Scorpio has crawled into their ears, and all of them are dying to hear an echo of a murmur they will never come near; in fact, the effort itself is murdering them. At times, the constellations rise from their house to taunt men on earth below, going so far, so low, as the stars now are, to torture them; plotting revenge with mercenary precision, against warriors too timid to face the heavens bricked up within them. When a crow speaks, when its caw causes scandal, its beak breaks the tomb and leaks a torrent of this fire; flame carried from across the universe, through every of its grinding spheres, to streak the glass of fragile hearts beating passion into humid death, panting.
          The exterminating bird, killing himself as he comforts a world killing itself, he creaks into each fallen man’s inmost part, through his bloodied ears, an unguent he had been sent to deliver, come execution, controversy, aversion, or whatever situation hell thinks it can use to hinder truth. His mortal wound perfumes the crowd with lavender fumes, oozing forth arteries of odes to coax men into movement.
          Faceless fear kisses the walled up doors of its belligerents’ lips; slipping through cracks, heinous words work their attack, but the crow has kissed into each wayward thought that appears, an elixir more powerful than theirs. Wreaking his last havoc, the convict fowl pours into the cracked bowl of his captors’ heads, a freeing prayer that fills them with hope; the soldiers cast off their weapons and rattle their failed regalia, standing up again to face compassion, erect in the face of dejection. Each man’s demon recedes from him, tilting its hypothetical chin in chagrin, perplexed that a wounded thing could revive from damnation the very servants charged with the task of betraying him. The mortals, having risen again, limp Lazarus-heeled into formation; a phalanx of penitents parched for purity drink each other’s inward light and feel it fill them from within, unable to say it, but grateful to sustain this transient existence.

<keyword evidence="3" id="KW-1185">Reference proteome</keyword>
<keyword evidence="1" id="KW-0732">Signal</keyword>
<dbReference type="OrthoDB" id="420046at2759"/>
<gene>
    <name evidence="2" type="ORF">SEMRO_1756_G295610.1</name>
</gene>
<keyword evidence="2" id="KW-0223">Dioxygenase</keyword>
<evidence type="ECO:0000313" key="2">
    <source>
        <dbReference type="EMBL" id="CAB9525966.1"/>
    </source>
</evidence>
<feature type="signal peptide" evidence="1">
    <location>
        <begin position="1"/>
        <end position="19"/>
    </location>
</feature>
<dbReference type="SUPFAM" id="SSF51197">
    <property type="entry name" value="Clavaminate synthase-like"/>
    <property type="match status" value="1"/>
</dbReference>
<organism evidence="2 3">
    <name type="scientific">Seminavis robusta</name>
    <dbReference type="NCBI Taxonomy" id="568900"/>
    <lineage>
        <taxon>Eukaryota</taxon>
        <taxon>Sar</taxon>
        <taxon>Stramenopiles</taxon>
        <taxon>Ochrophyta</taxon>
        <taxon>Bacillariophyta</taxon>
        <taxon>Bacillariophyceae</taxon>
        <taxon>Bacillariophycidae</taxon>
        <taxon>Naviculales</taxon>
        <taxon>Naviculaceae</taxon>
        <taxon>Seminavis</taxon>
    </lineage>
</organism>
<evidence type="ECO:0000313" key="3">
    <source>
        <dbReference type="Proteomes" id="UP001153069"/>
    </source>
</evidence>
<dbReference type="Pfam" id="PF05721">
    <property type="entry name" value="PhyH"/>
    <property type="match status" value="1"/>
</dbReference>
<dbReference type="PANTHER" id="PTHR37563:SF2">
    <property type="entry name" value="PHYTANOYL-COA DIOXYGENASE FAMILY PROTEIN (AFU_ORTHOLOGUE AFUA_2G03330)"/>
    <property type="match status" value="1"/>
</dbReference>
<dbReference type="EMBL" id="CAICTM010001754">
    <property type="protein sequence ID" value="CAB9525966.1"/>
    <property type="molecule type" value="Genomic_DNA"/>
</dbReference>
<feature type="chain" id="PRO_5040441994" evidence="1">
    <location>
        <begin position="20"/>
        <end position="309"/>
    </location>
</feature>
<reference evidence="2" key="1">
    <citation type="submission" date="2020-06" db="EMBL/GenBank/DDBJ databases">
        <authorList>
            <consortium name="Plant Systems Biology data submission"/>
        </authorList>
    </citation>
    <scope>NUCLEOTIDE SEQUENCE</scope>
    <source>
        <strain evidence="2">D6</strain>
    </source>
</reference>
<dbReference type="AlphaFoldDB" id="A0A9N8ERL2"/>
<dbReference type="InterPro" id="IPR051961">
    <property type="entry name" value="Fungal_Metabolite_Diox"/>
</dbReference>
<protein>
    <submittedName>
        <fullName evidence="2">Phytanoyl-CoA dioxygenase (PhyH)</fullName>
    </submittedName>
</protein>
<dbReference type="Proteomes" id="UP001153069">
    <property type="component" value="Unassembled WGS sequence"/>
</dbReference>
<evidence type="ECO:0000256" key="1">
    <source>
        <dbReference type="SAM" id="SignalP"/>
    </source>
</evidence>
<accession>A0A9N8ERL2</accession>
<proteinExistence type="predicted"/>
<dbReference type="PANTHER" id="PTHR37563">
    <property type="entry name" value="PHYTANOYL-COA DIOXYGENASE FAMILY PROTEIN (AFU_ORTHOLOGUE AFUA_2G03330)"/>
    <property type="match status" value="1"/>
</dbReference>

A chorus calling a column forth hollers onto the invisible force before them, subduing each his own demon as the crow crosses the soil under them with a sign his claws draw, knowing it will sew up the ground that opened to claim his solemn carriers. A battle of song whitewashes the darkness, and destitution falls through its handicraft; self-loathing with its patchwork of cracks, smooths its flaws and as the forest again presents a path, the soldiers march—nude, renewed—toward a view of dawn’s skin. The sun again towering above, its collar of warmth intact, ministering to penitent palms the solar communion they have trespassed shadow to grasp. Only one of the company of men turns from victory to peer back, and he observes not the ragged bird, but a single feather lying next to a string of words graven cursively, coiling into the soil behind him; a phrase he cannot understand but for the meaning of which he vows to toil.